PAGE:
Colourful image from the British Museum:

The Jovial Crew

No composer mentioned.

Also appears in “The Devil of Marseilles” by Richard Brinsley Peake (1792-1847)

12. Henry Cull’d the flowrets Bloom

Aria from A. M. Sacchini’s opera, “Rinaldo”, “borrowed” by William Shield (1748-1829) for his opera “Rosina” 1783, dramatised from the novel of the same name, by Mrs Frances Brooke. The music for the opera contains two Scottish melodies (which?).

13. Je Pense A’vous

By James Hook, and published by E. Rhames, Dublin, c.1785. “a favourite song sung by Mr Brett at the Rotunda”.

14. A Favourite Song from the Comedy to the Heiress

by Giovanni Paisiello (music) and Thomas Linley (composed music for The Heiress?). Adapted from Paisiello’s opera, Il barber di Siviglia.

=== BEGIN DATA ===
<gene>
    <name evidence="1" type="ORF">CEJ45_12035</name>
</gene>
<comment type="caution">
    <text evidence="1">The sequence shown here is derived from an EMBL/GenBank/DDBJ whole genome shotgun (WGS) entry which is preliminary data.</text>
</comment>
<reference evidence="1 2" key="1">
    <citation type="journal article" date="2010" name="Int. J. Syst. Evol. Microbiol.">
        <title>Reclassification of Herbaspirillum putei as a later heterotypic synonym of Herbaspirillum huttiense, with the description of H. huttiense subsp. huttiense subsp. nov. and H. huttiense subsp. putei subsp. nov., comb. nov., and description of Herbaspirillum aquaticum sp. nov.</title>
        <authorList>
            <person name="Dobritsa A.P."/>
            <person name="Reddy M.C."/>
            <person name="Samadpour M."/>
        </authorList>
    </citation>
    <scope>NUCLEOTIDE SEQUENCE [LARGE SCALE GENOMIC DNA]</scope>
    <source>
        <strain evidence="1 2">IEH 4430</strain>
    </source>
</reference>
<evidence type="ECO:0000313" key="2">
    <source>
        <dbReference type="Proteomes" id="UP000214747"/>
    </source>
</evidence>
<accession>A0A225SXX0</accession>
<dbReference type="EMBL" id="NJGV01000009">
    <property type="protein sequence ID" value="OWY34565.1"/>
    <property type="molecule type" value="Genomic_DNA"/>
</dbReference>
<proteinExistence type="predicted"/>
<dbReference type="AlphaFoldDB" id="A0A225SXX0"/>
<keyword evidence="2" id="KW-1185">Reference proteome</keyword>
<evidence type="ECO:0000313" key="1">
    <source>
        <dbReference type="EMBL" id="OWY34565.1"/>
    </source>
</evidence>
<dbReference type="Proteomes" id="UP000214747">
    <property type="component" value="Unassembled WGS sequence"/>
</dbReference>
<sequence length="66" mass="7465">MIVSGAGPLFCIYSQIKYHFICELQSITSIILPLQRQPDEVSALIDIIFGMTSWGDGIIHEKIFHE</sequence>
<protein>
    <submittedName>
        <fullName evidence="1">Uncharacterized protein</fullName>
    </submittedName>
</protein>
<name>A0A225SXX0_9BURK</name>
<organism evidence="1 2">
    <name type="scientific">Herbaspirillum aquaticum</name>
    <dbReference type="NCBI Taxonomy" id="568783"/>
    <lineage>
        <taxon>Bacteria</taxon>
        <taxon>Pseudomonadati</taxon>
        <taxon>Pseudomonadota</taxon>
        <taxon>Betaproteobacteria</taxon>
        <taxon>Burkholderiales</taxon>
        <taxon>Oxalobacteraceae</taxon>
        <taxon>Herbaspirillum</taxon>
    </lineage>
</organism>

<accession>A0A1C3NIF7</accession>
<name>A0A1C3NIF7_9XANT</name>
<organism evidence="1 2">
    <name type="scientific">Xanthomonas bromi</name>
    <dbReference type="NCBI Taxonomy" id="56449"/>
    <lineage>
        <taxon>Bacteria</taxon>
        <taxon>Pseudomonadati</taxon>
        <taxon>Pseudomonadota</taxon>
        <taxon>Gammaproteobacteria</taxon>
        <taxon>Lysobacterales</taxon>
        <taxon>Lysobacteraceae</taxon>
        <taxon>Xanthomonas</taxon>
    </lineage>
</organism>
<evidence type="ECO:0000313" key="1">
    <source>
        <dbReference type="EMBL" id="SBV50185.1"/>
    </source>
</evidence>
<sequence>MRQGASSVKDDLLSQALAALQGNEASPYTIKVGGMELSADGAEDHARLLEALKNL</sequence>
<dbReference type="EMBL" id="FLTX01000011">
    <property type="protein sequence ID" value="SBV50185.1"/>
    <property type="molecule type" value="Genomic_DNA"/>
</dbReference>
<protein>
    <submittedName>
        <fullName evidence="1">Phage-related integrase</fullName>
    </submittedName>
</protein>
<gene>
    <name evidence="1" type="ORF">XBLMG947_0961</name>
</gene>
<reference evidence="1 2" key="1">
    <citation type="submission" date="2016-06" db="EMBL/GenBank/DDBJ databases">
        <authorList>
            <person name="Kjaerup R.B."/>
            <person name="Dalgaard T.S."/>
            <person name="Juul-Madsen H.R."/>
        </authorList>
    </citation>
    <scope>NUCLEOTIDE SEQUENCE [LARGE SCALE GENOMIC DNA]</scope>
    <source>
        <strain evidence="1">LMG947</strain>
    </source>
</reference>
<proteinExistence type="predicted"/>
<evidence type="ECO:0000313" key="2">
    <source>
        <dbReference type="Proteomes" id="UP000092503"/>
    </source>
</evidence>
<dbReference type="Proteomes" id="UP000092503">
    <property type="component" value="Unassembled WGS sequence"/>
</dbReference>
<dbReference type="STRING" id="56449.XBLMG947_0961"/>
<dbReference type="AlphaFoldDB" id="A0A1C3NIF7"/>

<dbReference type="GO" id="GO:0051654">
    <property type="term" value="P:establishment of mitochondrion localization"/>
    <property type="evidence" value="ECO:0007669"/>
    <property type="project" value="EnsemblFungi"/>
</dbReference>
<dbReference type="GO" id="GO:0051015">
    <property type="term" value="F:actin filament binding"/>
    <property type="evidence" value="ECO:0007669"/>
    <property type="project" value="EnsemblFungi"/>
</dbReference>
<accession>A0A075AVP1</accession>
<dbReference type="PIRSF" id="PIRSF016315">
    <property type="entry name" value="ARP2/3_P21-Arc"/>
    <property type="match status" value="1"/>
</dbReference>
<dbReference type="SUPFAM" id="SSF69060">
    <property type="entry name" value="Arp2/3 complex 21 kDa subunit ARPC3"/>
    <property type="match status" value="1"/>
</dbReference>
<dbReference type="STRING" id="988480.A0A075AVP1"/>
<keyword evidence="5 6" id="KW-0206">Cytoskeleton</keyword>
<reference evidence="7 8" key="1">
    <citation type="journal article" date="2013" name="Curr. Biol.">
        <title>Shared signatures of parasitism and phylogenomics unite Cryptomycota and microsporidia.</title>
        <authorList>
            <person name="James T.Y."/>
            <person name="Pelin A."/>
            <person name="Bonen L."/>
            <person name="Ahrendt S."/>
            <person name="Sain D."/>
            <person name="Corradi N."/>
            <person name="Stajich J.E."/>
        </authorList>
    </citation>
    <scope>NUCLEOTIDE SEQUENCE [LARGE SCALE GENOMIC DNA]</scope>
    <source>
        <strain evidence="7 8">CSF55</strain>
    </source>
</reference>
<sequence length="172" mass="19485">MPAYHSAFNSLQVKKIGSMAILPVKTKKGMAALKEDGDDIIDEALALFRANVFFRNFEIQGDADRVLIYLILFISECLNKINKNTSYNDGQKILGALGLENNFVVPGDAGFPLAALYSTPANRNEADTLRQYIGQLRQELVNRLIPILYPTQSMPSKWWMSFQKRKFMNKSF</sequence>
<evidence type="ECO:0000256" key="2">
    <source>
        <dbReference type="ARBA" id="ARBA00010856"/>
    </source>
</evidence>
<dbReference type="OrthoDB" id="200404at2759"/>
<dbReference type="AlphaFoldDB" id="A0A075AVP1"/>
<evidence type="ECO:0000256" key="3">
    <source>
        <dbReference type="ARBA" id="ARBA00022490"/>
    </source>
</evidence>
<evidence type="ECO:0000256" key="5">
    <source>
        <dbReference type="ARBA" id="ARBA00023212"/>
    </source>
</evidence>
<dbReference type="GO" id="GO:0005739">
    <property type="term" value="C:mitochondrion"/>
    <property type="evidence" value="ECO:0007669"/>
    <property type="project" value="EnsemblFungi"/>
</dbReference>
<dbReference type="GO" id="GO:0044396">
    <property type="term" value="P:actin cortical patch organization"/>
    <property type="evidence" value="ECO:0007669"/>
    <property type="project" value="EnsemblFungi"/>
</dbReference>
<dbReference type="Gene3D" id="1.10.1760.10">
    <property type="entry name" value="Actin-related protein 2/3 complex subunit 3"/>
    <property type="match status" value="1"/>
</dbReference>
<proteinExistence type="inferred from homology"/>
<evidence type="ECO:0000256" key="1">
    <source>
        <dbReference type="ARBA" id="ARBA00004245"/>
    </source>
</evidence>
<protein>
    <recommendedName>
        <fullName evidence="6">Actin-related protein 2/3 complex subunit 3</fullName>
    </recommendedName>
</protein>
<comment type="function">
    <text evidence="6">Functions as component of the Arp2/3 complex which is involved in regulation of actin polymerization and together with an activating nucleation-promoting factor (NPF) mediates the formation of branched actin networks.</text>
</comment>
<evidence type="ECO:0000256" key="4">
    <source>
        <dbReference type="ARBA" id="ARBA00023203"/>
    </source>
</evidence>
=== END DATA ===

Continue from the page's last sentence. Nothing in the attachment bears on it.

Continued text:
The Heiress 1786, by John Burgoyne (1722-1792). Drury Lane Theatre.

Text of play: http://www.gutenberg.org/files/36570/36570-h/36570-h.htm

15. When the rosy morn Appearing

Composed by Shield? See http://digital.nls.uk/special-collections-of-printed-music/pageturner.cfm?id=87717735

16. O Nancy

Bishop Thomas Percy.

Appears in Vol. VI of the Collection Of Poems by Robert and James Dodsley, 1758. Burns comments on it in Musical Museum: “It is too barefaced to take Dr Percy’s charming song, and, by means of transposing a few English words into Scots, to offer to pass it for a Scots song”.

Robert and James Dodsley, eds, A Collection of Poems in Six Volumes by Several Hands, London, 1758.

Burns to Thomson: “Your observation as to the aptitude of Dr Percy’s ballad to the air, Nannie O, is just.” Check Thomson-Burns songs. “Select Scottish Airs” 1793.